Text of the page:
Metal-mediated activation of hydrogen peroxide and dioxygen by copper complexes in aqueous solution
Blough, Neil V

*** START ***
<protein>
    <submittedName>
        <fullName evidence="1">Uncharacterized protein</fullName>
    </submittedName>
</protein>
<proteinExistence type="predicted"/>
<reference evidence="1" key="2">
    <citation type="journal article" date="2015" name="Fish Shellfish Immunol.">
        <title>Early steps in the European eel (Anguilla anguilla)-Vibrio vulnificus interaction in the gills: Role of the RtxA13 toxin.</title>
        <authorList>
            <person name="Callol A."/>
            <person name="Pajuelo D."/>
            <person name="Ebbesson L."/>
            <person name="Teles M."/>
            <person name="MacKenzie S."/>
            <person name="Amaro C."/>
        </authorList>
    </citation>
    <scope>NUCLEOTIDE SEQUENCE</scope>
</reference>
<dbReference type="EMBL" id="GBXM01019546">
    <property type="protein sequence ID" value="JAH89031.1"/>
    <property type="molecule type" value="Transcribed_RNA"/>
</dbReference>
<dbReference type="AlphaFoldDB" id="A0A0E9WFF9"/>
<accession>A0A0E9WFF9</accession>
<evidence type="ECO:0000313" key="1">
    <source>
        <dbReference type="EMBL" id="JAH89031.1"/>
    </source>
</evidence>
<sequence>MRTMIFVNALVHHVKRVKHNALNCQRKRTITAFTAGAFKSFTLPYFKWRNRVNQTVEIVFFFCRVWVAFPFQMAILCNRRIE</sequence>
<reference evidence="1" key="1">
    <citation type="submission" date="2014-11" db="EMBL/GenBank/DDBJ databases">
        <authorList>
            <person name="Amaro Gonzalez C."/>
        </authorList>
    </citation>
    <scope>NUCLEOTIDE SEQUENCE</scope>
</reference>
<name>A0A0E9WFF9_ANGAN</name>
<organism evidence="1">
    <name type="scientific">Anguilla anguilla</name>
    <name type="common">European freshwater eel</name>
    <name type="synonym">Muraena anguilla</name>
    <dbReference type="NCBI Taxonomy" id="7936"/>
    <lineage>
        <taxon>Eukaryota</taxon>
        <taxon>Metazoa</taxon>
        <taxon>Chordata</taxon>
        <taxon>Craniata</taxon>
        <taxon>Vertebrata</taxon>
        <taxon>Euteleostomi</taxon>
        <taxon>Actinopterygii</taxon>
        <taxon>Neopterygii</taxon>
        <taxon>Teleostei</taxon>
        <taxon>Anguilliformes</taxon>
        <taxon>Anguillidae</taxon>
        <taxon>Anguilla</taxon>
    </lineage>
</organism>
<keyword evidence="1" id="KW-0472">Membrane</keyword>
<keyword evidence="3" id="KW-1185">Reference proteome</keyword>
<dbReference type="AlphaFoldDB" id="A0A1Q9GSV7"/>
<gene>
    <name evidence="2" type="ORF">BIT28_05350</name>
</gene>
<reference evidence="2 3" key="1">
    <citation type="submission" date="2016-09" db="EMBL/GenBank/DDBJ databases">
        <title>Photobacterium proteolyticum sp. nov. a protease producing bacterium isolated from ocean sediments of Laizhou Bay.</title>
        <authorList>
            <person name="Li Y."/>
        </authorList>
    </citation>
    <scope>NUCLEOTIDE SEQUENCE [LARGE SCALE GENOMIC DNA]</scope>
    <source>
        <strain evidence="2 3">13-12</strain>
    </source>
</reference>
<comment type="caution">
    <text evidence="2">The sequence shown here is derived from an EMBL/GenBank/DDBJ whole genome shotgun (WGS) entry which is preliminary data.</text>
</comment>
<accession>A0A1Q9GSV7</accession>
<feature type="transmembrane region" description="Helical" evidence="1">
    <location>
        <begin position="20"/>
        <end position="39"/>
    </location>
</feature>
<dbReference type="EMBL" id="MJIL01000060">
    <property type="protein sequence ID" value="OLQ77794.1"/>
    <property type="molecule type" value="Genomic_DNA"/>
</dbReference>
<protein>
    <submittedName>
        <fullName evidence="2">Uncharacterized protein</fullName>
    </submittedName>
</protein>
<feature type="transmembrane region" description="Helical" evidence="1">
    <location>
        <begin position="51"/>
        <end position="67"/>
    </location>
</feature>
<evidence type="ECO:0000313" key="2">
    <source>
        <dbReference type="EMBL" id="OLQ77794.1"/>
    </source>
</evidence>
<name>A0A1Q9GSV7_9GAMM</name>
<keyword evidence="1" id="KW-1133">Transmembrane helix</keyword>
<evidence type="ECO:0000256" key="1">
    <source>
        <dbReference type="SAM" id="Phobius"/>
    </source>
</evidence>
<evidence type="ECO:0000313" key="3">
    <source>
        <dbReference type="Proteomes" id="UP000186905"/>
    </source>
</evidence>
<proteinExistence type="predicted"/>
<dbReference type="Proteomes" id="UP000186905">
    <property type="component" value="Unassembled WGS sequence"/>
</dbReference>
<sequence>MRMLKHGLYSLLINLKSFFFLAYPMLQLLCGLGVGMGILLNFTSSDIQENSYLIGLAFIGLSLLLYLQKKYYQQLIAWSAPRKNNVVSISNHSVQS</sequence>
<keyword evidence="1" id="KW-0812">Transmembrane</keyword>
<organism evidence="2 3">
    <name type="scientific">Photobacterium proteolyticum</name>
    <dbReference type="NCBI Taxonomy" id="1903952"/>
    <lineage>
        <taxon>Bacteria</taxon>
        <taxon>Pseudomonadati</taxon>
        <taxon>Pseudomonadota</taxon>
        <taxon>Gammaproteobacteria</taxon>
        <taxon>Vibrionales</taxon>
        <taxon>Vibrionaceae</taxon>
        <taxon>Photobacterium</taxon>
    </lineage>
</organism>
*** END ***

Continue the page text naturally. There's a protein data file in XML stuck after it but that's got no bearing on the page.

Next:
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Dinuclear Cu(II) complexes [CuII2(Nn)Y2]2+ (n=4, Y = ClO4-; n = 5, Y = NO3-) (Nn = -(CH2)n- (n = 3-5) linked bis[2-(2-pyridyl)ethyl]amine) were recently found to cleave DNA specifically in the presence of a reducing thiol and O2 or in the presence of H2O2 alone. However, a closely-related [CuII2(N3)Y]2+ (n = 3, Y = ClO4-) and their mononuclear analogue, [CuII(MePY2)(CH3CN)(ClO4-)]1+ (MePY2 = bis[2-(2-pyridyl)ethyl]methylamine), exhibited no selective cleavage under either condition. To clarify the nature of the intermediate(s) involved in cleavage, the reactivity of these copper complexes was investigated in aqueous solutions. Spectroscopic studies indicated that an intermediate with an absorption band at 376 nm was generated either from [CuII2(N4,5)Y2]2+ in the presence of H2O2 or from its corresponding Cu(I) complexes in the presence of O2. Formation of this intermediate was pH, phosphate and temperature dependent. This intermediate decayed exponentially at room temperature with concomitant degradation of ligand. Its decay was temperature dependent, but was independent of H2O2 concentration and a series of added electron donors. This intermediate was not formed with [CuII2(N3)Y2]2+ and its corresponding Cu(I) complex, and only formed with mononuclear Cu(II) complex under high concentrations of H2O2 and the copper complex. A highly sensitive method was employed to test for the formation of reactive species produced during the intermediate decay. Methyl radical was detected in the presence of either DMSO or methane. The relative yield of methyl radical from DMSO and methane confirmed unequivocally the involvement of hydroxyl radical. The stoichiometry of hydroxyl radical production with respect to the concentration of the intermediate was 1:1 for both [CuII2(N4,5)Y2]2+ and mononuclear Cu(II) complex. Our results suggested that this intermediate is most likely a Cu(II)(hydro)peroxo complex, of as yet, unknown structure, which decays through a rate-limiting intramolecular electron transfer from the ligand to the metal peroxo center thereby producing a hydroxyl radical and a ligand-based radical. The results also imply that DNA cleavage does not result from direct reaction with a metal-peroxo intermediate, but instead arises from reaction with either the hydroxyl radical or ligand-based radicals.